Digital best practice

You can’t build trust with your customers by only playing lip service to digital best practice

As I’ve said repeatedly in this blog, I believe that a successful digital marketing strategy requires integrating your online marketing with your offline marketing. However, there are of course a few digital elements that must be implemented correctly to ensure success.


When I speak of “Digital Best Practice” in this section, I don’t just mean in an ideal world. I mean that these elements are essential – to be legally compliant, to reassure your customers that their privacy is important to you and to get the maximum value out of your digital channels.


Some of the elements your business needs to commit to for digital best practice cross over with the digital marketing framework I always recommend – put the customer first, focus on content and user experience and track, test and measure everything.


I’ve already written at great length about the need to put the customer at the centre of your digital marketing strategy. If you remember, this fundamental step will ensure that all of your content and messages are planned around what the customers reacts best to.


Because you’re talking to your customers about the things they care about most, when you ask them for their support, they will comply. So your online customer experience must make it easy for them to complete their task.


In the past, one of the biggest barriers to customers transacting online, was a perceived risk to their privacy. It is essential that your business acknowledges these concerns and reassures the customer that their personal and financial details are as secure as possible. This commitment must be taken seriously and I will tell you what is required (in Australia) to protect your customer’s personal details online.


Personally I believe that if you have a mobile phone, a bank debit or credit card and live in a city, you really have no privacy at all. With GPS locators in our phones, CCTV cameras dotted around every inch of our cities and every financial transaction marked and time stamped, your privacy online is the least of our concerns. But that’s my point of view. Your customers may think and feel differently, so we must ensure that their concerns are kept paramount in our minds.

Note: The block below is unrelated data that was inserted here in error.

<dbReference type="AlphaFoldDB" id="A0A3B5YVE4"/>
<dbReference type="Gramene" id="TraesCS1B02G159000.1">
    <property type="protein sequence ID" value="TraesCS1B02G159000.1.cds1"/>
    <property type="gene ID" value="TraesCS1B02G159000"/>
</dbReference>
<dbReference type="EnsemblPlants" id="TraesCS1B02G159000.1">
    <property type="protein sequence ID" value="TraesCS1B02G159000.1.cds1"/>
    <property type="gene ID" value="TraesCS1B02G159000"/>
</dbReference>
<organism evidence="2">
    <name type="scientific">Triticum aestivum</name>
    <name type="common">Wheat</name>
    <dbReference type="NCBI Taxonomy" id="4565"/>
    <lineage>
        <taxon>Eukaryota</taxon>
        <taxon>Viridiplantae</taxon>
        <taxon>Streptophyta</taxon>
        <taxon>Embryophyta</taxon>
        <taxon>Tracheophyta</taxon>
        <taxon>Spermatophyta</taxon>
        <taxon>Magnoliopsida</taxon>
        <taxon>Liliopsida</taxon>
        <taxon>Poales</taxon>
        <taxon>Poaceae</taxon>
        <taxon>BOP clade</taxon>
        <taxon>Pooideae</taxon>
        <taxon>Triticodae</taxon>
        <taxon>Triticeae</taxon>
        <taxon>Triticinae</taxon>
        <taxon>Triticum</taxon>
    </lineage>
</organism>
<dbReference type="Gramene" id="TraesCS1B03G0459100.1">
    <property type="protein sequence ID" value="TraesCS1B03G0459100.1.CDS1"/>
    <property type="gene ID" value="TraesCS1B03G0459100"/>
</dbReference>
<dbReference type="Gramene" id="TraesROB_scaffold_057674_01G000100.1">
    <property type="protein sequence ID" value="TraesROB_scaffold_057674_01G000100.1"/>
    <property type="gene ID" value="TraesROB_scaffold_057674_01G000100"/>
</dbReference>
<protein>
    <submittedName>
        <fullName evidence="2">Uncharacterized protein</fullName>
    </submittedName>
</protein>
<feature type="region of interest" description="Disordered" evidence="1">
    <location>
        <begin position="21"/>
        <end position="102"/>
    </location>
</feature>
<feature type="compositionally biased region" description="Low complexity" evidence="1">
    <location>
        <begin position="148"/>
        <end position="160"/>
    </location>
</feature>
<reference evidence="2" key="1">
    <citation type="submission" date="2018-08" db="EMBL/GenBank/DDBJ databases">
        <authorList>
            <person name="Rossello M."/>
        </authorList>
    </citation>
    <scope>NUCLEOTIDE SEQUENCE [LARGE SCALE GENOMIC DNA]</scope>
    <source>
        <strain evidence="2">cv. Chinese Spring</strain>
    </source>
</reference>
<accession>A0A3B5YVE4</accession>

Simple things like an https secure page (indicated by the ‘s’ in the https website URL) and a padlock icon at the bottom of your checkout pages, signal to the customer that the payment gateway is secure. This assists you in building trust with your customers, online.


In my career I have heard many marketers say that “you can’t build trust online“. But I disagree. Trust is not a channel specific concept. Trust isn’t built through a television commercial. Trust is about your brand, and every interaction your customer has with your brand, including online touch points, contributes to whether they feel they believe what you are telling them.


In the context of digital marketing, you can build trust through content – showing the customer a real-life story and how your business has helped. You can build trust with your customers by doing what you say you’re going to do. You build trust through securing their personal and financial details and you build trust by owning up the mistakes when they happen.


You’ve already read much about how important it is to track and measure your digital marketing programs. This is so that you can measure the return on investment and learn what your customer’s best respond to. But your online tracking also provides the key component to your testing schedule. Optimisation is a key requirement to a successful digital marketing strategy and you can’t know what to optimise unless you’re actively testing each of your digital channels.


But surely one of the coolest things about digital marketing is the ability to automate the process. This marketing automation is great for both the customer as well as the business. For the customer it means that they get instant feedback on the action they have just taken. This instant response ensures that they know their order or request has been received and if done properly, it should point them in the direction that we want them to go next – another purchase.


For the business, the automation of digital transactions means that the money hits your account faster. It means that the receipt and invoicing is done automatically and the next action for staff (usually shipment) can be prepared. It means that the next stage of the customer journey has been triggered and now all you have to worry about is the service.


When you invoke digital best practice into your business as usual practices, not only does the customer get a far superior experience, but the cause wins as well. Ensuring the security of your online channels, automating your systems and processes and constantly tracking and testing your communications will see your revenues from digital channels continue to rise. Implementing digital best practice isn’t just about playing lip service to regulations, it’s about putting the customer first.